By M. Isabelle Chaudry, National Women’s Health Network
On average, women use 12 products containing 168 unique ingredients every day. Men, on the other hand, use 6 products daily with 85 unique ingredients according to the Environmental Working Group. Their study shows that some of the chemicals in personal care and cosmetic products have been linked to health problems, including cancer and infertility. Hundreds of chemicals including, phthalates, formaldehyde and lead have been discovered in cosmetic and personal care products. Other personal care product ingredients of special concern include:
Lipsticks have been found to contain lead, a neurotoxin that can be dangerous even at very small doses. Hair products have been shown to release potentially dangerous levels of formaldehyde, a known carcinogen.
The danger is that companies can put just about anything in their products and there is very little that the Food and Drug Administration (FDA) can do to stop them. Under the outdated Cosmetic Act of 1938, companies aren’t required to use safe ingredients, list their ingredients, test their products, use good manufacturing practices to prevent contamination, or even recall products they know are dangerous. This is because the products and ingredients are not subject to Food and Drug Administration (FDA) premarket approval authority, with the exception of color additives.
Because of lack of government oversight, companies even get away with not disclosing dangerous chemicals by labeling them as “fragrances,” leaving consumers in the dark. With this loophole, fragrances often include a myriad of chemicals lacking safety information—over hundreds sometimes! The global cosmetic products market was valued at $532.43 billion in 2017 and is expected to reach a market value of $805.61 billion by 2023. In light of this “success,” the industry and Congress have failed to protect consumers and women.
If we closely examine phthalates, a class of chemicals commonly found in personal care and cosmetic products, we will see how leaving these products unregulated is an urgent safety concern. Phthalates are a group of chemicals used to make plastics more flexible and harder to break. They are often called plasticizers. Some phthalates are used as solvents (dissolving agents) for other materials. Often they have been incorporated into various personal care products (e.g. soap, shampoos, and perfumes) as well. Phthalates have been linked to obesity, increased risk of diabetes, an increased risk of metabolic syndrome and cardiovascular disease risk, as well as pre-term birth, preeclampsia and gestational diabetes.
It is well known that Black women experience one of the highest rates of pre-term births, preeclampsia, fibroids and a host of other maternal health issues. Moreover, aside from Native Americans, Black women have the highest prevalence of diabetes in the U.S. Black women are also more likely to be overweight or obese. Many factors contribute to the disproportionate disease burden Black women experience including structural racism, discrimination in the health care system, and socioeconomic factors. One factor, however, that isn’t highlighted enough in discussions around closing these disparities is the health outcomes related to the actual chemicals in products that Black women use, which have been linked to various health issues and premature death!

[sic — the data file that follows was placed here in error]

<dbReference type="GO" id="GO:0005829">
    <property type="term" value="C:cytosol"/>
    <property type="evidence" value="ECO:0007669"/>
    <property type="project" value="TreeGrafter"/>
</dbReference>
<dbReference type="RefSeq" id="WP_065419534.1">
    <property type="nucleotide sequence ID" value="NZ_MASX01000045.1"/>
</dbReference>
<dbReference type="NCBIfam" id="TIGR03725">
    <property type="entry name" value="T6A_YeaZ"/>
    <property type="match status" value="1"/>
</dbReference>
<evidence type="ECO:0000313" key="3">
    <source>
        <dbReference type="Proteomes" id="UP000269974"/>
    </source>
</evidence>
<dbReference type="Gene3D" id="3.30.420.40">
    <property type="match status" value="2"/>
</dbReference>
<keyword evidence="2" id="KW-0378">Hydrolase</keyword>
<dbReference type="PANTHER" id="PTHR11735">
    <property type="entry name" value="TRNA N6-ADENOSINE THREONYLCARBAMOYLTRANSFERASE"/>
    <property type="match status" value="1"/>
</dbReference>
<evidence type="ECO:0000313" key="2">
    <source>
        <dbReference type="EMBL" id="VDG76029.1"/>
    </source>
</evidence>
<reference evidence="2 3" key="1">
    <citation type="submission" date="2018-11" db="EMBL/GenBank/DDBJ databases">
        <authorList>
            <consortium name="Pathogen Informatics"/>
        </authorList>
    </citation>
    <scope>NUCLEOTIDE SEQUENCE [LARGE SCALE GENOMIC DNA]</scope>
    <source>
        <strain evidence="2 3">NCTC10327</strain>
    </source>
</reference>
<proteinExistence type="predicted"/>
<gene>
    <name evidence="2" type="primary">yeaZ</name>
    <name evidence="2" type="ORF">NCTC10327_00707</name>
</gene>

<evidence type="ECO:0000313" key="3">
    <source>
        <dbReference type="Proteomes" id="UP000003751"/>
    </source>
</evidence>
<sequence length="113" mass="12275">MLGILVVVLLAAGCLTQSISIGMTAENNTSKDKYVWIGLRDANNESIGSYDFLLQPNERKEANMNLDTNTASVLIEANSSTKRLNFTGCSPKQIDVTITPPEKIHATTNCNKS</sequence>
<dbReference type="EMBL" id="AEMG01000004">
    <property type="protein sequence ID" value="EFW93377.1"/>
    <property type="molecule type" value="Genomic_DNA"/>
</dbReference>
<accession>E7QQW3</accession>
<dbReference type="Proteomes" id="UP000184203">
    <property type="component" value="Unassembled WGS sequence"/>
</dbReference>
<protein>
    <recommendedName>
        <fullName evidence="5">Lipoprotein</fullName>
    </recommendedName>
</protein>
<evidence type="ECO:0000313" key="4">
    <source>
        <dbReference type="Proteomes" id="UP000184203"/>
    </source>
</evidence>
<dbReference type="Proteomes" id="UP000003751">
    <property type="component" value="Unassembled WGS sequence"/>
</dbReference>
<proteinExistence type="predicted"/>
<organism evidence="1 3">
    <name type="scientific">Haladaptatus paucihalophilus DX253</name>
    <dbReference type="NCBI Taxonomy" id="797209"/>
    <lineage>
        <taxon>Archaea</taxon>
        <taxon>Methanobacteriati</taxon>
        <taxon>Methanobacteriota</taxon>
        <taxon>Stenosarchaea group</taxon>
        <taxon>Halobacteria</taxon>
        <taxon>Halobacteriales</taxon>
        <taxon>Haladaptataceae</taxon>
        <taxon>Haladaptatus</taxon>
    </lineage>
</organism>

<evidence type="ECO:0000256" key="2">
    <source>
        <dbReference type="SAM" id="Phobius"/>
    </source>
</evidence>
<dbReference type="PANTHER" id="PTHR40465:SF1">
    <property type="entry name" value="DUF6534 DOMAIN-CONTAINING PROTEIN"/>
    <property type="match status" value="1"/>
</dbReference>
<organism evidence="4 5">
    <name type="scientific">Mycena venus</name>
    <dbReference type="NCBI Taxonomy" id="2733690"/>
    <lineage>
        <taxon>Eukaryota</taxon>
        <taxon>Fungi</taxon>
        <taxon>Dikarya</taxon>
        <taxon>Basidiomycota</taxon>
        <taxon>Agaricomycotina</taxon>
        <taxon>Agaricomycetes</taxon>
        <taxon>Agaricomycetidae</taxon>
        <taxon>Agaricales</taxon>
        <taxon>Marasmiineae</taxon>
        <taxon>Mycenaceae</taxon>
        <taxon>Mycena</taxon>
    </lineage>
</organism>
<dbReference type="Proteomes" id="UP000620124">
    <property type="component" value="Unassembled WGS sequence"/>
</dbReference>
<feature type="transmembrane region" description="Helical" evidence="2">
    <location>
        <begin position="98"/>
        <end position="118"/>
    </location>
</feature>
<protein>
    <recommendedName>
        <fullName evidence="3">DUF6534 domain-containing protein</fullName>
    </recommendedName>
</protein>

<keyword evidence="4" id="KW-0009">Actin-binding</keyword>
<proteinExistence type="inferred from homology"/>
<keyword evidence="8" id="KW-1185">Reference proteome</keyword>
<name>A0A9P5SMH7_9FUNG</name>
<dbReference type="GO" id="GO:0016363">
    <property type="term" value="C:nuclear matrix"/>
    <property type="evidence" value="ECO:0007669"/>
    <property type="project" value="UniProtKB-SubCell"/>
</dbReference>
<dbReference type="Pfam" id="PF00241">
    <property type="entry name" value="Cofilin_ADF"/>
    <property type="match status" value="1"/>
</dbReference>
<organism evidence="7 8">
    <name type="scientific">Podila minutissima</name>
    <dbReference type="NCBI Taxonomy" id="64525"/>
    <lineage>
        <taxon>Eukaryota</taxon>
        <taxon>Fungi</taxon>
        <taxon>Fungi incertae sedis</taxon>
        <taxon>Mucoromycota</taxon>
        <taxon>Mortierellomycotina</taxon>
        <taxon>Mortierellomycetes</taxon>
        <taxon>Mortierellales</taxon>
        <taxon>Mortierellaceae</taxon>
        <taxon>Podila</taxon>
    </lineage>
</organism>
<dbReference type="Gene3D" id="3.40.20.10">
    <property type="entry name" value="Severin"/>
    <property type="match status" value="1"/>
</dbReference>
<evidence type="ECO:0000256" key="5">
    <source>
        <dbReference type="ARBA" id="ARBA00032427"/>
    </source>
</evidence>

Personal care products vary in many ways including who they are made for and marketed to, such as, hair products. The contents of hair care products alone differ markedly depending on the type of hair they are made for, which can exacerbate exposure and disease disparities across races. To illustrate this, in 2018, the Silent Spring Institute measured concentrations of estrogen-mimickers and endocrine disrupting chemicals in hair products specifically marketed to Black women. They tested 18 popular products and detected between 4 and 30 of these chemicals in each one. About 50% of products advertised to Black women contain these types of chemicals compared to roughly 7% that are advertised to mainly white women. This study, however, is just one of many over the past decade that have come out with similar findings. The reality is, Black women and other women of color have been and continue to be at heightened risks for negative health outcomes tied to using these products.
Research shows that salon workers are at greater risk for certain health problems compared to other occupations. Salon workers face disproportionate incidence of cancers, neurological diseases, immune diseases, birth defects, reproductive disorders, skin diseases, asthma, and breathing problems for these workers.
With the exception of the smaller barber workforce (who are largely men), salon workers are predominately women. The U.S. Bureau of Labor Statistics estimates there are 1.2 million people employed in this sector working as hairdressers, hairstylists, cosmetologists, barbers, nail salon workers, and other beauty and personal care workers. 94.8% of hairstylists and hairdressers and 85.1% of other personal appearance workers are women.
Hair and nail salon workers are at greater risk of the following health issues:
- Dermatitis and other skin conditions
- Decreased lung function and asthma
- Breast cancer, lung cancer, cancer of the larynx, bladder cancer, and multiple sclerosis
- Myeloma Miscarriage
- Having babies born with cleft palate and other birth defects
- Alzheimer’s disease, presenile
- Dementia, motor neuron disease
- Lupus and primary biliary cirrhosis
The FDA is the federal agency in charge of regulating the cosmetic industry, but the single federal law governing these products is the Food Drug, and Cosmetic Act, which has not been updated since 1938! We need strong federal regulation that will prevent toxic products from entering the market and to hold companies accountable for marketing and selling products that are harmful to consumers.